But somehow I came to the Con too late and missed the strip show and the hunk flashing his hot self to one of the ladies upstairs. (Think I might try getting “lost” in the hotel if I attend another con. Don’t think I’ll be so lucky though.)

Lisa, Joann, Susan, and Jodi were a hoot, and I want to especially thank them for their courtesy and graciousness.  They made the trip worthwhile, as did many of the other authors I had a chance to meet.

If you get the chance, I would recommend Rainbow Con 2015, especially if you’re a reader looking for some great lgbt books. Or, if you’re an old cranky author who shies from the spotlight (like me), it’s still small enough that you’re not overwhelmed. Though honestly, I’m expecting this con to be one of the hottest tickets in just a few short years.



Oops, I Didn’t Know I Couldn’t Write About Sex

Welcome friend and author Brian Centrone with a few words concerning his new short story collection, Erotica which features seven stories, one for every sin.

erotica-brian-centrone-cover-ebook-WEBD.H. Lawrence got in trouble over it. Anne Rice used a pen name to write it. E.L. James made a fortune off it. No one can deny that sex sells, yet it remains controversial. The mere mention of erotica sends literary noses pointed toward the heavens in a triumphant stance of superiority. For the majority of the literary world, erotica is not literature at all.

The truth is that some believe erotica is cheap. They dismiss it with other genre writing like Sci Fi or Romance. Many see these types of stories as inferior to scholarly or academic works. I disagree. I won’t argue that some erotica is pure smut, merely words to get off by, but not all, and certainly not mine. I believe that there is such a thing as “literary erotica,” and I consider my work to fall into that category. Why? Because I write erotic stories the way I write any fiction. I use the building blocks of literature to craft and develop tales which seek for more than just to lube a reader up. My stories aren’t about sex. They feature sex, yes, and prominently—that’s the nature of erotica—but they are always about something more: love, relationships, self-discovery. [Read more…]

Incidental Sexuality in Literature

Welcome Spring Horton to the blog. She stopped by with a subject that is getting more and more traction from both within the LGBTQ writing community and from outside of it as well. – B.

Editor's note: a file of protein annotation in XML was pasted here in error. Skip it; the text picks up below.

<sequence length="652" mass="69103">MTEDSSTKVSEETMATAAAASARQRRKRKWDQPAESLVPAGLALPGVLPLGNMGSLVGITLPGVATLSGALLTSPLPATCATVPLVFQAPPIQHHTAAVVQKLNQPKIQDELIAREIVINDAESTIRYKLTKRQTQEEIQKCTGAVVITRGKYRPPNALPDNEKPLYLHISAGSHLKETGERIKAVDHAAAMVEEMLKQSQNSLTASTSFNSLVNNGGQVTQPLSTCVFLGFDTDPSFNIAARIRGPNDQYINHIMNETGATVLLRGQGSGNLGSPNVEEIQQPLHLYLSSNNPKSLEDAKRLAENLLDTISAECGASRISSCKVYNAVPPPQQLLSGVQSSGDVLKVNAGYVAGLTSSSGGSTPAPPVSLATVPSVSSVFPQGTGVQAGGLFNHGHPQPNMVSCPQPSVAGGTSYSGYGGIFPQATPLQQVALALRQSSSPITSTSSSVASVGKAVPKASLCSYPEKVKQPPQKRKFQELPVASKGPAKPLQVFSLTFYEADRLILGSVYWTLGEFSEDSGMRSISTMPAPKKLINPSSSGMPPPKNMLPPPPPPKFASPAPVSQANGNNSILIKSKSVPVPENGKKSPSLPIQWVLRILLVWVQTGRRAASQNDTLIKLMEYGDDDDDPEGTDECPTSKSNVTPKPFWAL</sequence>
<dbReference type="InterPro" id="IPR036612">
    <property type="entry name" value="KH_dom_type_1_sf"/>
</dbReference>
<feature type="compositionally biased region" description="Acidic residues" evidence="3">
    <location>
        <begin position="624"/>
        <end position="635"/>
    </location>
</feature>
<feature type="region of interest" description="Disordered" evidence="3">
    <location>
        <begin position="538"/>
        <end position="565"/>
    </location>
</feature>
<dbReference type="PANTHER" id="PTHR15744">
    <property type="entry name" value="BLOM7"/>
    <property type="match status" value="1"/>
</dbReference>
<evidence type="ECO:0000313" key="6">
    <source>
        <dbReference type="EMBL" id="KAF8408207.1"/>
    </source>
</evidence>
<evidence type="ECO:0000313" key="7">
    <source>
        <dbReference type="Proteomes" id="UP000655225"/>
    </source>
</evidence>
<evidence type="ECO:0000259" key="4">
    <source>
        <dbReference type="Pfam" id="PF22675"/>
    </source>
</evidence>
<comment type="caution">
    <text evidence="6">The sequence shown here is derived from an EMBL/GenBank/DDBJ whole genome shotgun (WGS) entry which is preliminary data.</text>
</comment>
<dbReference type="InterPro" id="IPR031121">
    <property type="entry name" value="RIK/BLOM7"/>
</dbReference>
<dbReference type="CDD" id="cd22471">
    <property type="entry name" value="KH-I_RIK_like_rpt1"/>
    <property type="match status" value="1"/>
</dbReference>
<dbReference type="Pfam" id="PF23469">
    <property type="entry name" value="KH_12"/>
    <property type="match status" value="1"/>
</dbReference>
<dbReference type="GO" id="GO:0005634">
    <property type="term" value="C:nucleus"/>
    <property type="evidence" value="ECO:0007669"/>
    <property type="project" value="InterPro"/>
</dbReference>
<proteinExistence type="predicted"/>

book cover4I wanted to write this guest post to discuss the future of LGBT characters in literature. I have to admit that we’ve come a long way; much further in books than in film and television. The explosion of new queer characters is amazing, especially in the male/male romance genre. And not only are droves of books being written, they also seem to be selling well, if Amazon sales rank is any indication. Now, there’s definitely nothing wrong with a good male/male romance (I’m currently working on one myself) and there’s nothing wrong with books that center around a character’s sexuality. I just wonder if we aren’t lacking in LGBT characters in mainstream books though. In almost every genre the characters are assumed, by default, to be heterosexual unless deemed otherwise at some point in the story. [Read more…]

Museum Of Broken Relationships

It’s Valentine’s Day 2/14/14. On this day we’re supposed to think of love and loved ones, perhaps more so than on any other day. But as a writer I normally approach the subject of love from the opposite end of that spectrum – broken relationships.  Heartbreak is the manna from which real human stories are made. Think about it. If every story and every relationship was a happily-ever-after, how boring would that be? And how unrealistic? (Sorry die-hard romance fans.)

watchWe humans evolve from broken relationships, we grow into the people we are, and are to become, from how, and how often, our heart is broken.  The irony with this post is that not only is there an entire museum dedicated to broken relationships, but that it sits in Zagreb, Croatia the setting for my next novel, Summer Symphony. The new novel deals with… (drum roll please) a broken relationship, a broken man, a broken woman, a broken marriage and all the outside forces that conspire to shape how those inside the relationship should view themselves. [Read more…]

Heteronormativity in MM Romance?

Betty Postelwaite couple

Photo Credit: Betty Postelwaite

Watching a conversation unfold on Twitter about a reader searching for ‘who is a top and who is a bottom in MM romance.’ For this particular tweeter it seemed confusing and relevant, especially when writing gay fiction.

I was surprised and delighted with the response that came back to him/her:

I just think that searching for who bottoms is like searching for who is “woman” in the relationship.

I love that, because unfortunately, in MM, all too often I see ‘roles’ which are specifically defined without actually stating them. Granted, there are specific sub-tropes that play into this, but I’d be interested to hear your thoughts on how heteronormative ideas about gay relationships permeate MM romance.

Have you seen it, and does it matter to you?